I am in no doubt how difficult this task is. But I am also in no doubt that unless you identify the problem for what it is and then deal with the problem itself, you and we will never be rid of this deformed monstrosity of the far left. This is what you must do if you are to survive. You must set down a strategy for dealing with the indelible green-left political biases of the ABC and then do what you can to counter this malignant publicly-funded cancer in our social midst.

What a disgusting hypocrite

It really is hard to credit such lack of judgement, but there you are. Now Mark Scott himself has gotten into it. From The Australian:

“As someone said to me this week, free-speech arguments would be easier if you were always defending Martin Luther King,” Mr Scott said at a Centre for Corporate Public Affairs’ function. “At times, free-speech principles mean giving platforms to those with whom we fundamentally disagree.

That is exactly the point, but it is precisely what you and the ABC never do. Is he really that dense? Does he honestly not see what the rest of us are saying. It is that the ABC does not give platforms to those with whom they fundamentally disagree, unless they first stack the deck. The entire explosion over Zaki was that this was the typical ABC approach. Yes, see, we have the Minister whose views we fundamentally disagree with and have provided him with a platform. But of course, we then try to expose him to our own hit job, in a way that would never ever happen if he were someone from the left, or even better from the Greens.

It is insulting and disgusting to have to listen to such shallow reasoning. This is now the Thursday after the Monday and is this really the best Scott can do? Because you didn’t give Zaki a “platform”. You gave him an opportunity to sandbag a government minister, which you were hoping he would do. He was not there because anyone cared about his opinions.

The political side of the ABC is a wasteland of vacuity. It is an empty shell of green-left ignorance and the greenest and most left of them all appears to be its CEO. But the most disgusting part is this, from the opening para of the article:

ABC managing director Mark Scott has compared extremist Zaky Mallah’s right to appear on Q&A with the campaign for free speech that flowed from the jihadist murder of 12 journalists from the French satirical magazine Charlie Hebdo.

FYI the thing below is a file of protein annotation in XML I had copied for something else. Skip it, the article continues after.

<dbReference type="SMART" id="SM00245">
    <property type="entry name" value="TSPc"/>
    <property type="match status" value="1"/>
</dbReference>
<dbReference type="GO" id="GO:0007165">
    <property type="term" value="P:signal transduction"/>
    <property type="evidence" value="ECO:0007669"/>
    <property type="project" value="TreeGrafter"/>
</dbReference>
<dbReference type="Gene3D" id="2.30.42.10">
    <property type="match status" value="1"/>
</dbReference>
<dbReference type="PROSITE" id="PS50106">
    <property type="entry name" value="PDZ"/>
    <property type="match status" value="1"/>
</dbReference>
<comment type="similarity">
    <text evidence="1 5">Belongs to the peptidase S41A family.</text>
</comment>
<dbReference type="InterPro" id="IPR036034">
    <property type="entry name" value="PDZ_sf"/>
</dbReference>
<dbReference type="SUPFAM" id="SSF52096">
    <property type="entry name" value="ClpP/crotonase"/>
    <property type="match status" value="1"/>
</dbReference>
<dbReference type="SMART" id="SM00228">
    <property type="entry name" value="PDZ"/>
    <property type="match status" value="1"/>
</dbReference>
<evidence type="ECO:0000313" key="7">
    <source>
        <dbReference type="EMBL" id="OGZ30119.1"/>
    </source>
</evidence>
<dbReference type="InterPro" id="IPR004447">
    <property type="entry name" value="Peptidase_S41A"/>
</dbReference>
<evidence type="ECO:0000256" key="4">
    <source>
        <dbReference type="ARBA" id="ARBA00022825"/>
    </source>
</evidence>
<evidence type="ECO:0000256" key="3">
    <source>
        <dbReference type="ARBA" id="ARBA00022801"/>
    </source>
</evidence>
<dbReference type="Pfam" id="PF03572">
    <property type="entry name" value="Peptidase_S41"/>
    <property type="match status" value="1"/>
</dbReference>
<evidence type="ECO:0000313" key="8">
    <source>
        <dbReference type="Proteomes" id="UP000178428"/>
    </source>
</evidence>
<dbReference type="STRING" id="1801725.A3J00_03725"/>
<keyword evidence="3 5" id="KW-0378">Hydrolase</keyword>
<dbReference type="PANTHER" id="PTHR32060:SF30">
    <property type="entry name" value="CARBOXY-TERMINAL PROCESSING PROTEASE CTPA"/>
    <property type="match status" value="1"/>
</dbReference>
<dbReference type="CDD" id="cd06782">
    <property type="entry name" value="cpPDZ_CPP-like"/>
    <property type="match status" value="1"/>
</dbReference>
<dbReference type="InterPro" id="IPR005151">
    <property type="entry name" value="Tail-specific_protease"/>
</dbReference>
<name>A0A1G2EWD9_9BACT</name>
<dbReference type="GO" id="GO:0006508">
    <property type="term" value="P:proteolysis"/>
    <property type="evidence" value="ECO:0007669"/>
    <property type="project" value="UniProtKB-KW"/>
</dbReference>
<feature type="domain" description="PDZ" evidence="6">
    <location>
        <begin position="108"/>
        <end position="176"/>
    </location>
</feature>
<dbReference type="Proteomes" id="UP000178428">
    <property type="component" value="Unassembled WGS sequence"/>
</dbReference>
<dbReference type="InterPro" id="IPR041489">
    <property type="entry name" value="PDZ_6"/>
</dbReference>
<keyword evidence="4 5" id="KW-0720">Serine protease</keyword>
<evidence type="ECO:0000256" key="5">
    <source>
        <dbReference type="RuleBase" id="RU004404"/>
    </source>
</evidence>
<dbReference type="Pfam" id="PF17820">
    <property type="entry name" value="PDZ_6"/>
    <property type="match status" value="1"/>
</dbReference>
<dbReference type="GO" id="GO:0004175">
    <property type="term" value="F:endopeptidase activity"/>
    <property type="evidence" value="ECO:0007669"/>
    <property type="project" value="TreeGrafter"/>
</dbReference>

To even mention Charlie Hebdo in such circumstance is beyond maddening. If I follow this analogy right, Zaki, according to Scott, is like those poor journalists who were murdered by jihadi gunmen, in that he is being deprived of his right to free speech (really, how? when? where?). And the jihadi murderers at Charlie Hebdo are likened to the people who object to Zaki, a former jihadist himself, being brought in to confront a government Minister on national television. This is so warped that really, it is time for the board at the ABC to ask for Scott’s resignation and set the Corporation off in a new direction. He is a mouthpiece for the left and is too blinded by his prejudices to understand what he is saying and why what the ABC did was so fundamentally wrong.

Here, if you can bear it, is Scott’s speech in full.

“Heads should roll” – metaphorically, of course

At least it’s a start on what needs to be done. So far, it’s only about Q&A. The story from The Australian:

Tony Abbott says “heads should roll” at the ABC after the broadcaster “betrayed” Australia by repeatedly broadcasting extremist Zaky Mallah’s claims that Muslims are “justified” in joining Islamic State.

The Abbott government has today launched its own investigation into Mallah’s appearance on Q&A last Monday, arguing internal ABC inquiries have often resulted in “virtual whitewashes” of wrongdoing.

The Prime Minister said the broadcaster’s decision to rebroadcast Monday night’s program in full yesterday was “utterly incomprehensible”.

“Here we had the ABC admitting a gross error judgment and then compounding that terrible mistake – that betrayal, if you like, of our country by giving a platform to this convicted criminal and terrorist sympathiser – they compounded the mistake by rebroadcasting the program,” Mr Abbott said in Canberra.

“Now, frankly, heads should roll over this. Heads should roll over this. I’ve had a good discussion with the Communications Minister, Malcolm Turnbull, I know he has made a very strong representation to the ABC.